Content & Copywriting

5 common website copy clichés that drive me potty

Close up of Studio Cotton founder Aime with her blonde hair tied up, wearing a brown dress and holding her hand to her mouth
Aime Cox
Founder of Studio Cotton
Aime is utterly obsessed with sharing heaps of small business and website advice that’s easy to action
In this article (& jump to a section)
Free from AI

This article and all others on the Studio Cotton blog are written by humans. Please enjoy our opinions, expertise, advice, experiences, and typos.

I love to share objective, plain-spoken advice on our blog. Branding, marketing and website expertise I’ve gained from over a decade researching and working with small businesses. This article however is a full-on rant.

I spend a lot of my life reading copy on small business websites, and I am just really tired of seeing the same text over and over again. I want to talk about five common website copy clichés that drive me potty, and why I think should you should avoid them.


1. We do things differently.

Bbz, we all do things things differently because we are all different people. I ruddy hate the ‘we do things differently’ trope because it says absolutely nothing – when you could just say what exactly it is that you do differently.

Are you cheaper? Say you’re cheaper.

Are you plain-spoken? Plain speak that then.

‘Doing it differently’ is painfully generic and can apply to pretty much any business. In fact, it does – which is why over the years I’ve probably seen hundreds of brands using this in taglines, headlines and headings.

If you find yourself writing ‘doing things differently’, instead try putting into words exactly what it is that you are doing, that nobody else does. If it’s really that good, you should shout about it.


2. Making X simple

I was debating bundling ‘making X simple’ with ‘doing things differently’ as they’re both nauseating for similar reasons. However, I thought I’d highlight this simple cliché as it has an extra layer – in that ‘simple’ is often completely subjective.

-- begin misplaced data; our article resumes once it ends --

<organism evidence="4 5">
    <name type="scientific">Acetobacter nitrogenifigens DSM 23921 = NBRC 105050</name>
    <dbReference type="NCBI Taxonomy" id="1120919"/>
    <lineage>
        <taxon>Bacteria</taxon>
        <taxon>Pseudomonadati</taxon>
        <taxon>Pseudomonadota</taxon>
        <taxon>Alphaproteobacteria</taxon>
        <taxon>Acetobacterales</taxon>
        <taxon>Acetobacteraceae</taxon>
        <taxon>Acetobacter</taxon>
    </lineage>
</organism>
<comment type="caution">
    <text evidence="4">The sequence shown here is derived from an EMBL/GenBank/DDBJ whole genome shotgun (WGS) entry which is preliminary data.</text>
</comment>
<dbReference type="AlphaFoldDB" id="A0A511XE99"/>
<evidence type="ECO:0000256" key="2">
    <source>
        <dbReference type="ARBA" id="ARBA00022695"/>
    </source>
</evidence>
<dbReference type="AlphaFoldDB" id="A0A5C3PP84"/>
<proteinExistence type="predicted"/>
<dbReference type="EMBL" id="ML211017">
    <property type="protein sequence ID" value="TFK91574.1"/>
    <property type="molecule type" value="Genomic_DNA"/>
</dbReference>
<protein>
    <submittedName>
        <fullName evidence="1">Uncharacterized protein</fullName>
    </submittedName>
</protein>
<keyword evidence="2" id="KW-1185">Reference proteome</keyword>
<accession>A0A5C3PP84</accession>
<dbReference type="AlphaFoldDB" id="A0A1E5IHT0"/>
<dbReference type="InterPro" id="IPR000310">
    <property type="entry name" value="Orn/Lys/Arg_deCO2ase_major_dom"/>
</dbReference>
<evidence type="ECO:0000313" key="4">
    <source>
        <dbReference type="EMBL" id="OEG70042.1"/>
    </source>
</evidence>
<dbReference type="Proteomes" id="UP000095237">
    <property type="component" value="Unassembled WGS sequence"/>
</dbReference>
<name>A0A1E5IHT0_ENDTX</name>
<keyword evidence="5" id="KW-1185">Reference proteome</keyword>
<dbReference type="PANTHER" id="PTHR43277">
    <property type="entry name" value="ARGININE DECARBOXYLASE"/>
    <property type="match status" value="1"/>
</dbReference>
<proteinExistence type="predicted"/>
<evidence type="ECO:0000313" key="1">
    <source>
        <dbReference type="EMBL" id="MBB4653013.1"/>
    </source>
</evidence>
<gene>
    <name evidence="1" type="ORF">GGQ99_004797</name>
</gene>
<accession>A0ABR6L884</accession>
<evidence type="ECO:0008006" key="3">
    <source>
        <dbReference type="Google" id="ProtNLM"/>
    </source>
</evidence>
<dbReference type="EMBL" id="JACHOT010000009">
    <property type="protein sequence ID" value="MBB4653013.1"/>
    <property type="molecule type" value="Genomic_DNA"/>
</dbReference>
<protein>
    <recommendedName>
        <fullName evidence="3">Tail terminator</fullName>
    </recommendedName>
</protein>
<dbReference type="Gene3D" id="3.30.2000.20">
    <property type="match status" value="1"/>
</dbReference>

The tasks, programs and projects I find simple are probably not the same ones that you find simple. Think of the last time you were trying to teach something that you find easy to a colleague or friend, and they replied with “oh I just can’t get my head around that”.

Simple does not have a fixed definition that applied to every person, in every situation. If I wanted to learn a knew language, it’s pretty safe to say that Portuguese would be more simple than Mandarin Chinese – but right now they’re both gobbledygook to me.


3. Does this sound like you?

Oof. Now we’re getting into proper opinion territory, as I have a feeling there’s technically nothing wrong with using this writing format, but it just grinds my goats.

Does this sound familiar?

  • You like website copy that is fact-packed and fun
  • You hate clichés, but like doing things differently
  • You can’t speak simple Portguese
  • You paint things pink when you get stressed
  • You have shoulder-length blondeish-brownish hair
  • You have a cat called Elmo and live in a yellow house


Or similarly…

  • Do you struggle to pet seagulls, even though it’s been your lifelong dream to touch one?
  • Does the thought of touching a seagull fill you with joys untold?
  • Are you the kinda gal who picks seagulls over pigeons every time?
  • Did you watch the first two seasons of This Is Us, and then stop watching it because you really, really hated Toby and couldn’t find enough people on the internet who agreed with you?